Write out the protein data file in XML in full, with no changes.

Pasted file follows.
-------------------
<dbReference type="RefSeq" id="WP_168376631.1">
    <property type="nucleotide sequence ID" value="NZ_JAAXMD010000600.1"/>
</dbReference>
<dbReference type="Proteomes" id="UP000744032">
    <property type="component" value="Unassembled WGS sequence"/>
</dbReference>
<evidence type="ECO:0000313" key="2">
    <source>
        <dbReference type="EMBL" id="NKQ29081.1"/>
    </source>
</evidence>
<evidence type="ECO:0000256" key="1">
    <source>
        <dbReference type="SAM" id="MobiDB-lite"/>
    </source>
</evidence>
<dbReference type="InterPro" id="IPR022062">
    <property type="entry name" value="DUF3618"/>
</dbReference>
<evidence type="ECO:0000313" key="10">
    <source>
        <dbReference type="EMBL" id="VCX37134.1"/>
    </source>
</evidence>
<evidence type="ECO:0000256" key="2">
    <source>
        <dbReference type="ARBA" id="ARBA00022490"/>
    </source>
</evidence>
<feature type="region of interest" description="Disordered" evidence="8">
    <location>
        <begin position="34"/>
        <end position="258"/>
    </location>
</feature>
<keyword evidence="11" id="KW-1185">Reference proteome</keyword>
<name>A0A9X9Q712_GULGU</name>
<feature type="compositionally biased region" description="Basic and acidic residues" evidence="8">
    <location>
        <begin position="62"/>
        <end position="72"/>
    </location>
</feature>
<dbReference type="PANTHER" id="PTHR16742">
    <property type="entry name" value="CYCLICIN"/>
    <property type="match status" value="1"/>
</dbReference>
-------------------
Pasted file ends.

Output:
<dbReference type="RefSeq" id="WP_168376631.1">
    <property type="nucleotide sequence ID" value="NZ_JAAXMD010000600.1"/>
</dbReference>
<dbReference type="Proteomes" id="UP000744032">
    <property type="component" value="Unassembled WGS sequence"/>
</dbReference>
<evidence type="ECO:0000313" key="2">
    <source>
        <dbReference type="EMBL" id="NKQ29081.1"/>
    </source>
</evidence>
<evidence type="ECO:0000256" key="1">
    <source>
        <dbReference type="SAM" id="MobiDB-lite"/>
    </source>
</evidence>
<dbReference type="InterPro" id="IPR022062">
    <property type="entry name" value="DUF3618"/>
</dbReference>
<evidence type="ECO:0000313" key="10">
    <source>
        <dbReference type="EMBL" id="VCX37134.1"/>
    </source>
</evidence>
<evidence type="ECO:0000256" key="2">
    <source>
        <dbReference type="ARBA" id="ARBA00022490"/>
    </source>
</evidence>
<feature type="region of interest" description="Disordered" evidence="8">
    <location>
        <begin position="34"/>
        <end position="258"/>
    </location>
</feature>
<keyword evidence="11" id="KW-1185">Reference proteome</keyword>
<name>A0A9X9Q712_GULGU</name>
<feature type="compositionally biased region" description="Basic and acidic residues" evidence="8">
    <location>
        <begin position="62"/>
        <end position="72"/>
    </location>
</feature>
<dbReference type="PANTHER" id="PTHR16742">
    <property type="entry name" value="CYCLICIN"/>
    <property type="match status" value="1"/>
</dbReference>